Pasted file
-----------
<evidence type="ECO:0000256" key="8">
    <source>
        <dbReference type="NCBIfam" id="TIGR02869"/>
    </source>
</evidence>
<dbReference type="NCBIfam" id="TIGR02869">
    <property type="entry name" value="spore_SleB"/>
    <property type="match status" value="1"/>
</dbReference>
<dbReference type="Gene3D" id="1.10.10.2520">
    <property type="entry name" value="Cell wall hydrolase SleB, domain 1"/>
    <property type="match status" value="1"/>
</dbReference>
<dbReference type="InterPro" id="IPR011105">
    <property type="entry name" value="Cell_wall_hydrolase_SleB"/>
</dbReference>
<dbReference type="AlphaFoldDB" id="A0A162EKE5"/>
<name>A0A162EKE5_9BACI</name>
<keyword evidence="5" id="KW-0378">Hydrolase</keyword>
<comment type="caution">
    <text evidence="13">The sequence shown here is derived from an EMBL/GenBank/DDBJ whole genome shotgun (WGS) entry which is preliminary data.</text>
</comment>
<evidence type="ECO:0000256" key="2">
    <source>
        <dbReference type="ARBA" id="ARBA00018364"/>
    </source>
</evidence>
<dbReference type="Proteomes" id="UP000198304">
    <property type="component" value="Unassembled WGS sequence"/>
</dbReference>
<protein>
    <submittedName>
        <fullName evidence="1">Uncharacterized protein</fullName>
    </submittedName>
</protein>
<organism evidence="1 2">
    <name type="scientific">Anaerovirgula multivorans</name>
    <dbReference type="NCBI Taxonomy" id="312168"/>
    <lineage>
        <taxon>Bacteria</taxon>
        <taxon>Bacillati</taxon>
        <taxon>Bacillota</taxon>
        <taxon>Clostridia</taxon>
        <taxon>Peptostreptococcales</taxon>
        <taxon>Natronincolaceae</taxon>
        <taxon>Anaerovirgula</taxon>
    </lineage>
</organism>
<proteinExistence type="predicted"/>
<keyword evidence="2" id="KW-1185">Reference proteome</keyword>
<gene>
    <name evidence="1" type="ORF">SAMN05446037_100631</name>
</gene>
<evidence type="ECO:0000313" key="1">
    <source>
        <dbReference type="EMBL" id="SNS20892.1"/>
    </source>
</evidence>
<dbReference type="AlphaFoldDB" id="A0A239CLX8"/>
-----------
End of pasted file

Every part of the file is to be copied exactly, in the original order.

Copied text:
<evidence type="ECO:0000256" key="8">
    <source>
        <dbReference type="NCBIfam" id="TIGR02869"/>
    </source>
</evidence>
<dbReference type="NCBIfam" id="TIGR02869">
    <property type="entry name" value="spore_SleB"/>
    <property type="match status" value="1"/>
</dbReference>
<dbReference type="Gene3D" id="1.10.10.2520">
    <property type="entry name" value="Cell wall hydrolase SleB, domain 1"/>
    <property type="match status" value="1"/>
</dbReference>
<dbReference type="InterPro" id="IPR011105">
    <property type="entry name" value="Cell_wall_hydrolase_SleB"/>
</dbReference>
<dbReference type="AlphaFoldDB" id="A0A162EKE5"/>
<name>A0A162EKE5_9BACI</name>
<keyword evidence="5" id="KW-0378">Hydrolase</keyword>
<comment type="caution">
    <text evidence="13">The sequence shown here is derived from an EMBL/GenBank/DDBJ whole genome shotgun (WGS) entry which is preliminary data.</text>
</comment>
<evidence type="ECO:0000256" key="2">
    <source>
        <dbReference type="ARBA" id="ARBA00018364"/>
    </source>
</evidence>
<dbReference type="Proteomes" id="UP000198304">
    <property type="component" value="Unassembled WGS sequence"/>
</dbReference>
<protein>
    <submittedName>
        <fullName evidence="1">Uncharacterized protein</fullName>
    </submittedName>
</protein>
<organism evidence="1 2">
    <name type="scientific">Anaerovirgula multivorans</name>
    <dbReference type="NCBI Taxonomy" id="312168"/>
    <lineage>
        <taxon>Bacteria</taxon>
        <taxon>Bacillati</taxon>
        <taxon>Bacillota</taxon>
        <taxon>Clostridia</taxon>
        <taxon>Peptostreptococcales</taxon>
        <taxon>Natronincolaceae</taxon>
        <taxon>Anaerovirgula</taxon>
    </lineage>
</organism>
<proteinExistence type="predicted"/>
<keyword evidence="2" id="KW-1185">Reference proteome</keyword>
<gene>
    <name evidence="1" type="ORF">SAMN05446037_100631</name>
</gene>
<evidence type="ECO:0000313" key="1">
    <source>
        <dbReference type="EMBL" id="SNS20892.1"/>
    </source>
</evidence>
<dbReference type="AlphaFoldDB" id="A0A239CLX8"/>